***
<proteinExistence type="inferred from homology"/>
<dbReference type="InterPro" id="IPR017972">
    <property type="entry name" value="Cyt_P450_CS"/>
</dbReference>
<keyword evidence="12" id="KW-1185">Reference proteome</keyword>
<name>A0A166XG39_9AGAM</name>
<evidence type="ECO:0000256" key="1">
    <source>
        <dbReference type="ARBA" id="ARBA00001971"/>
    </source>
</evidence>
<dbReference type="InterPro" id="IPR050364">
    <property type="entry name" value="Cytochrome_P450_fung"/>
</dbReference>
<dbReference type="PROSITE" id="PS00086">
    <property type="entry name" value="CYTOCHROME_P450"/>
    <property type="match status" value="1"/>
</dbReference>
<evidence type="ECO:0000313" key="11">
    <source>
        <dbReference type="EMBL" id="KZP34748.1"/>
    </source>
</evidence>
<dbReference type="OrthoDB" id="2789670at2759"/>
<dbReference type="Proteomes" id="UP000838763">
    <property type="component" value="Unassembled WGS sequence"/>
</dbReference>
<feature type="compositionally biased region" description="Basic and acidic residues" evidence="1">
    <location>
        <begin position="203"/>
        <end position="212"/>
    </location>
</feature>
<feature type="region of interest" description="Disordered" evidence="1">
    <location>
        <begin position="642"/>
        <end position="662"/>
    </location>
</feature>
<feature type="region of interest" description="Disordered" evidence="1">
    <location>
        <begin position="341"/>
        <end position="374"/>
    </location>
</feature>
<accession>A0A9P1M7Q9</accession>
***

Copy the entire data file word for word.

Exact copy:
<proteinExistence type="inferred from homology"/>
<dbReference type="InterPro" id="IPR017972">
    <property type="entry name" value="Cyt_P450_CS"/>
</dbReference>
<keyword evidence="12" id="KW-1185">Reference proteome</keyword>
<name>A0A166XG39_9AGAM</name>
<evidence type="ECO:0000256" key="1">
    <source>
        <dbReference type="ARBA" id="ARBA00001971"/>
    </source>
</evidence>
<dbReference type="InterPro" id="IPR050364">
    <property type="entry name" value="Cytochrome_P450_fung"/>
</dbReference>
<dbReference type="PROSITE" id="PS00086">
    <property type="entry name" value="CYTOCHROME_P450"/>
    <property type="match status" value="1"/>
</dbReference>
<evidence type="ECO:0000313" key="11">
    <source>
        <dbReference type="EMBL" id="KZP34748.1"/>
    </source>
</evidence>
<dbReference type="OrthoDB" id="2789670at2759"/>
<dbReference type="Proteomes" id="UP000838763">
    <property type="component" value="Unassembled WGS sequence"/>
</dbReference>
<feature type="compositionally biased region" description="Basic and acidic residues" evidence="1">
    <location>
        <begin position="203"/>
        <end position="212"/>
    </location>
</feature>
<feature type="region of interest" description="Disordered" evidence="1">
    <location>
        <begin position="642"/>
        <end position="662"/>
    </location>
</feature>
<feature type="region of interest" description="Disordered" evidence="1">
    <location>
        <begin position="341"/>
        <end position="374"/>
    </location>
</feature>
<accession>A0A9P1M7Q9</accession>